THE most numerous Southern Indian peoples, west of the Maya, are today the Zapotec and Mixtec, who occupy Guerrero, Puebla, Oaxaca, and Tehuantepec. Oaxaca proper is divided into the western highland, or Mixteca, and the eastern valleys, where Zapotec is spoken. The archaeological history of the region is related to the ceramic sequence1 established by Alfonso Caso for Monte Alban near Oaxaca City. The record of Formative and Classic occupancy is continuous in this immense assembly of buildings. Its courtyards and tombs (Figure 21) spread over the contours and shoulders of the isolated mountain at the T-shaped meeting of three valleys, which converge at Oaxaca City from the north, the east, and the south. Monte Alban I and II correspond to the earliest monumental art of the region, which resembles Olmec sculpture. A vaguely defined transition (III), and Monte Alban Ilia compose the Classic era, commonly called Zapotec. Monte Alban IIIb, IV, and V spread from about the seventh century A.D. to the Spanish Conquest. They correspond to Mixtec and later Aztec domination at Monte Alban.
Mitla (Figure 23) arose during the earlier centuries of Mixtec civilization from about A.D. 700 until 900. (Note 19 and p. 91). The art of the later centuries, after 900, is characterized by metal objects, polychrome pottery, and painted manuscripts. For the Mixtec era, our main source of knowledge is the group of pictorial genealogies (Plates 52-5), recording about eight hundred years of dynastic history from the seventh century until after the Spanish Conquest.2 The Mixteca Alta, in western Oaxaca, was the highland seat of these warrior aristocracies, who overran the sedentary and theocratic society of the Classic age, much as the Toltecs later overran the post-Classic civilizations of Yucatán and Teotihuacán. Various lines of evidence confirm the age of the Mixtec tribal dynasties, but their exact historical relationships, both to the theocratic rulers of Monte Alban and to the Toltec lineages in the north, are still obscure.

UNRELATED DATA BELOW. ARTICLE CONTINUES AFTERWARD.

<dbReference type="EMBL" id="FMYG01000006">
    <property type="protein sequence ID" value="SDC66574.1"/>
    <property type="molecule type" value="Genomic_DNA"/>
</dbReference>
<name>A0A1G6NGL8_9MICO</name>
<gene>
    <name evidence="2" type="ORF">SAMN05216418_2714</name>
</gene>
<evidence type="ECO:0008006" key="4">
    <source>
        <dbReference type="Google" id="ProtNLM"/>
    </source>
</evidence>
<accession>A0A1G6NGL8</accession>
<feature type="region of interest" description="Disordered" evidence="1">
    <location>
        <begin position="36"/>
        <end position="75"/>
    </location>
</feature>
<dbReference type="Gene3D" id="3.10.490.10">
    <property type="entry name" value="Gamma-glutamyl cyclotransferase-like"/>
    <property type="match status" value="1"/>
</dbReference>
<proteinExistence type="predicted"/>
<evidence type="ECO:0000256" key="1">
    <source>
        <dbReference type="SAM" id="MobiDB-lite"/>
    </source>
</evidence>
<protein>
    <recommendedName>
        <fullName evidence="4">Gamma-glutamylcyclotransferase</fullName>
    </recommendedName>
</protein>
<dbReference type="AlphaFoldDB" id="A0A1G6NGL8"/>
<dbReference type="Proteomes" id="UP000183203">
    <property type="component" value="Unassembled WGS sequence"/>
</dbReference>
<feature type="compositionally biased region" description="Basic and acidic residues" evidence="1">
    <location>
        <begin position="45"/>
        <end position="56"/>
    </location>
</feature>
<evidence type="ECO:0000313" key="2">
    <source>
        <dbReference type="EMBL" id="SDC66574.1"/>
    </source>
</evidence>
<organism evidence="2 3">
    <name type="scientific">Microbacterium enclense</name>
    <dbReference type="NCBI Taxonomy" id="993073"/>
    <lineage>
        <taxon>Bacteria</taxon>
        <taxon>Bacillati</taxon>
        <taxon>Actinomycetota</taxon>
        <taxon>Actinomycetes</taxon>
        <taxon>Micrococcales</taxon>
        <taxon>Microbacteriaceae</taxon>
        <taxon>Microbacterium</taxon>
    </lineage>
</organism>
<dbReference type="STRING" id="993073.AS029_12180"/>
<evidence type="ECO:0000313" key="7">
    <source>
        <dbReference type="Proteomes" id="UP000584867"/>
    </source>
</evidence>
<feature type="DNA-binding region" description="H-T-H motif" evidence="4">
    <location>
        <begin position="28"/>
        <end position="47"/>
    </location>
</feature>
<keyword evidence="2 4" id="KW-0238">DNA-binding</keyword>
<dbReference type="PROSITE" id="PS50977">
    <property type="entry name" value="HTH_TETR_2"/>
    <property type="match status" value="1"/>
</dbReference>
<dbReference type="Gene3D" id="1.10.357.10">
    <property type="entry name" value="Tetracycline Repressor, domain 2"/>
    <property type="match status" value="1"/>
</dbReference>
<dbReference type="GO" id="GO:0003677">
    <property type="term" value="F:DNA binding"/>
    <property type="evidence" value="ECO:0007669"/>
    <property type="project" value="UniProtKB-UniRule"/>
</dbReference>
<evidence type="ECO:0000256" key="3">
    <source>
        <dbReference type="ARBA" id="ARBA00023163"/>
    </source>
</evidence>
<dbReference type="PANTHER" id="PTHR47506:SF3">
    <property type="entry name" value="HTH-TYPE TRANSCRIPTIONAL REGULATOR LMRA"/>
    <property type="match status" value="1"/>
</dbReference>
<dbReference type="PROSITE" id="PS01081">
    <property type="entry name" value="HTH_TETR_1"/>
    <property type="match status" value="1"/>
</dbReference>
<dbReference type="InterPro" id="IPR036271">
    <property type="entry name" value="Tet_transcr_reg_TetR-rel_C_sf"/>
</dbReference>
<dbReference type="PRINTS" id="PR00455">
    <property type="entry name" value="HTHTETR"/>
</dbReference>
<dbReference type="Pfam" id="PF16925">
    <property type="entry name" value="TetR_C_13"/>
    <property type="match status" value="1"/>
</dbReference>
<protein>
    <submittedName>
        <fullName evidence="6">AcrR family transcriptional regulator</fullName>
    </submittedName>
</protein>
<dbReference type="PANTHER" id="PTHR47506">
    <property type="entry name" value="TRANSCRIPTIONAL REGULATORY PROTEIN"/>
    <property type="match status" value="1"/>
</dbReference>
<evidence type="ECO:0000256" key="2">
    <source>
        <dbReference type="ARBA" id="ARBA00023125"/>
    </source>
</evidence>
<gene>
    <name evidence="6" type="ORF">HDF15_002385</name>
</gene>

Mitla was built when Mixtec society separated from a parent culture of Classic date in the eighth century, at about the time of the earliest dynastic chiefs recorded in the genealogies.3 Mixtec traits pervaded the material culture of central Mexico at the time of the Spanish Conquest. The polychrome painted ceramics and the manuscript illuminations of fifteenth-century Aztec art probably owe more to Mixtec sources than to any other tradition, so that we must review its origins in the Classic Zapotec style, recalling that Mixtec art had no separate identity until after the decay of Monte Alban, presumably in the eighth century.